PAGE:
Detroit Tigers (50-37) at Kansas City Royals (47-43)
Time/Place: 8:10 p.m., Kauffman Stadium
SB Nation blog: Royals Review
Jeremy Guthrie stymied the Tigers' offense three weeks ago, allowing a single run in 6 2/3 innings while striking out nine. This has been Guthrie's MO since he joined the Royals, however. He allowed an .897 OPS and a 1.76 WHIP against the Tigers last season, but beat them twice in games that probably had the #TTBDNS hashtag trending worldwide. While he only allowed five Tigers to reach base at Comerica Park on June 18th, Guthrie has allowed a whopping 30 baserunners in his last 18 1/3 innings.
As I alluded to above, however, this is who Guthrie is. He eats innings, and is averaging over 6 1/3 innings per start in 2014. He doesn't strike many hitters out, though is inducing a blistering 5.65 whiffs per nine innings this year. He gets a boatload of fly ball outs -- his 39.2 percent fly ball rate is tied for 12th in the American League -- and strands runners at a higher than expected clip (77.5 percent in 2014). Home runs have always been a problem, and once again Guthrie is among the league leaders in dingers allowed.
Drew Smyly has two career outings of seven innings or longer. Both of them have been against the Royals this season. Smyly shut down the Royals at Kauffman Stadium back in May, holding them to just two hits in seven shutout innings. He was saddled with a hard-luck loss just over a month later when he allowed a pair of runs on seven hits. Things haven't been so rosy lately, however. Smyly has given up nine runs on 15 hits in his last 7 2/3 innings. Prior to that, Smyly had only given up six runs (four earned) in his previous 25 innings.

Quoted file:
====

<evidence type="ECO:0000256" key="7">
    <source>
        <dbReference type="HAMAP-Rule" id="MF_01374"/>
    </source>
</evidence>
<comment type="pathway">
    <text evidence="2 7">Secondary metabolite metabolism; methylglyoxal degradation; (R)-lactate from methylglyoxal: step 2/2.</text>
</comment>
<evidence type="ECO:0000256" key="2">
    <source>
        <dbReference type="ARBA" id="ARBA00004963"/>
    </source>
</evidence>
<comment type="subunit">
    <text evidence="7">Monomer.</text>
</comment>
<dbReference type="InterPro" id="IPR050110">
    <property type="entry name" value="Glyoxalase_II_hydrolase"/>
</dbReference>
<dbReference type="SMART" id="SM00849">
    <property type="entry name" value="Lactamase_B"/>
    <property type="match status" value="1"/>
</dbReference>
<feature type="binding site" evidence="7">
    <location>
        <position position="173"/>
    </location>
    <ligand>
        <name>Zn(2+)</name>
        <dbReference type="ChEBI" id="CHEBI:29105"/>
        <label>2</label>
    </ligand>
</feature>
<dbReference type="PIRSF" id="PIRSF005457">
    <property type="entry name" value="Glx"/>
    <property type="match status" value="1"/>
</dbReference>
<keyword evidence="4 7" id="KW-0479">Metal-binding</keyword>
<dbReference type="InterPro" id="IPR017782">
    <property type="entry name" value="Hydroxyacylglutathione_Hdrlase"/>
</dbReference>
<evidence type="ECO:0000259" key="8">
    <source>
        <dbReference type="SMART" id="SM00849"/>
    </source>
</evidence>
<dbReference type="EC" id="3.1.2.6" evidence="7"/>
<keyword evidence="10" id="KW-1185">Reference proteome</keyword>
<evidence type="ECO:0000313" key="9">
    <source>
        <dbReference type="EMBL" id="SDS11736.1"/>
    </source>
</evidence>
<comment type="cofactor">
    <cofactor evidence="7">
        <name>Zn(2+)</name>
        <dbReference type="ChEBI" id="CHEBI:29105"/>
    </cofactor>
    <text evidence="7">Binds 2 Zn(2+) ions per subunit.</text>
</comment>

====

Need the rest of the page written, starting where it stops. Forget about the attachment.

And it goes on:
Five Royals hitters have an OPS of .800 or better against Smyly. Four are right-handed, and the fifth is Raul Ibanez, who has a double in two plate appearances. While Butler has been the most successful of the foursome -- big surprise -- Salvador Perez and Lorenzo Cain have also been dangerous, while Omar Infante is 1-for-6 with a homer. Royals lefties have struggled against Smyly, naturally, with Alex Gordon looking a bit more lost than the rest. Ironically, lefty Mike Moustakas has fared much better than his right-handed platoon mate, Danny Valencia.
We can talk about any number of different angles to this game, but it seems that Smyly's platoon splits are all that matter. Righties are now hitting .319/.386/.543 off him while lefties have a .365 OPS. The Royals only see a platoon advantage in 49% of their plate appearances, one of the lowest in the American League. Smyly will need to take advantage of this -- in particular, any lefties Ned Yost dares send out -- in order to give the Tigers' offense a chance to get to Guthrie. While his numbers are not impressive on paper, he has been quite stingy at Kauffman Stadium since arriving in Kansas City.
Smyly rebounds and picks up his fifth win of the year.
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